Fox Blasts Obama's 'Hip-Hop BBQ' for Failing to Create Jobs

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Updated Monday, Aug. 8

Fox didn't like President Obama's birthday party, because it didn't create any jobs. Oh, and it was also a "hip-hop BBQ," because hip hop was played along with some other music from some other genres, and, you know, black people were there.

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There doesn't seem to have been a whole lot of hip hop at this BBQ, based on Politico's account, except that a DJ played some of it, along with Motown and '70s and '80s R&B -- which sounds, and correct me if I'm wrong, because I don't go to a lot of these, kind of like the musical sampling at a contemporary bar mitzvah party.

Only one of the live acts, Ledisi, can be described as hip hop -- and then just barely. Stevie Wonder and Herbie Hancock are not hip-hop performers. Which makes the overall "hip hop" quotient pretty low.

As for the guest list and hip hop by association ... Charles Barkley is neither hip hop nor a role model. Chris Rock was a hip-hop figure in the early- and mid-90s, but the most direct evidence of hip hoppery seems to be Jay-Z's presence. Which leads me to believe that Jay-Z also walks down "hip-hop sidewalks," shops at "hip-hop supermarkets," and texts Beyonce on his "hip-hop phone" to ask whether she wants "hip-hop spinach" or "hip-hop arugula" in the "hip-hop salad" they plan to "hip-hop prepare" as part of a "hip-hop light summer meal." Maybe it wasn't Jay-Z, but the heavy hip-hop influences displayed constantly by the U.S. Marine Band or U.S. Trade Representative Ron Kirk, that lent the BBQ its hip-hop flair.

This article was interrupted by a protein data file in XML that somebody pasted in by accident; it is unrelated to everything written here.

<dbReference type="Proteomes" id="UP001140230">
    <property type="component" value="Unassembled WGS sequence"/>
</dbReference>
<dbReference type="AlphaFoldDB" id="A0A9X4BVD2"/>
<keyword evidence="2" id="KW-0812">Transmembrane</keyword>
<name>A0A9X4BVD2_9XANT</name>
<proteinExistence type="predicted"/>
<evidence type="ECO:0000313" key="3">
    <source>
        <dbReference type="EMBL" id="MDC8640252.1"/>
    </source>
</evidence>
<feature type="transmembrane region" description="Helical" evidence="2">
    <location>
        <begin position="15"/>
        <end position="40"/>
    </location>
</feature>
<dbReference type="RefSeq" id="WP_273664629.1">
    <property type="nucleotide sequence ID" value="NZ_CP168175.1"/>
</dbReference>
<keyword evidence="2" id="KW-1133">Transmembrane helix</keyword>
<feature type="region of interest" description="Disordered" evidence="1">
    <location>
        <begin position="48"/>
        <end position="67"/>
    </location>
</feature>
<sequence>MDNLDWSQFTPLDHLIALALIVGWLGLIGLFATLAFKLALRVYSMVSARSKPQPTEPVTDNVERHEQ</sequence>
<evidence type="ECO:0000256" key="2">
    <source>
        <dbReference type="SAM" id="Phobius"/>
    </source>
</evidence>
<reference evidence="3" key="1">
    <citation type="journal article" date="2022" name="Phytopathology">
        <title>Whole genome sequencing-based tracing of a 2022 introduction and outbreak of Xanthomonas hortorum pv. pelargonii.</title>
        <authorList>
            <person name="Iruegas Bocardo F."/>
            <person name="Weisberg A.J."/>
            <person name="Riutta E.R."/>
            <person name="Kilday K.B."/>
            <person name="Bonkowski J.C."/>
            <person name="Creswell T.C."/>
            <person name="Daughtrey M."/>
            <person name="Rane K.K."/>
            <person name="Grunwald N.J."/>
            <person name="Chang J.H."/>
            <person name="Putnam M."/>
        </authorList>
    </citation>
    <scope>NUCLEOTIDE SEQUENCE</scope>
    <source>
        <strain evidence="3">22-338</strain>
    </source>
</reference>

That said, the notion of Obama's BBQ failing to create jobs actually is funny.

UPDATE: Fox News VP of Programming Bill Shine responded to hubbub over the "Hip-Hop BBQ" story on Friday, citing Politico's account of hip-hop dance routines in the East Room -- which, admittedly, is a more substantive hip-hop incident than Jay-Z's attendance. From Yahoo!'s The Cutline:

Bill Shine, Fox executive vice president of programming in charge of the Fox Nation site, defended the decision in a statement to The Cutline: "We used the hip-hop reference per Politico's Playbook story this morning which stated 'Also present: Chicago pals, law-school friends, donors--and lots of kids of friends, who stole the show by doing dance routines to the hip-hop songs, in the center of the East Room.'"

Image via @chrigz

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Chris Good is a political reporter for ABC News. He was previously an associate editor at The Atlantic and a reporter for The Hill.

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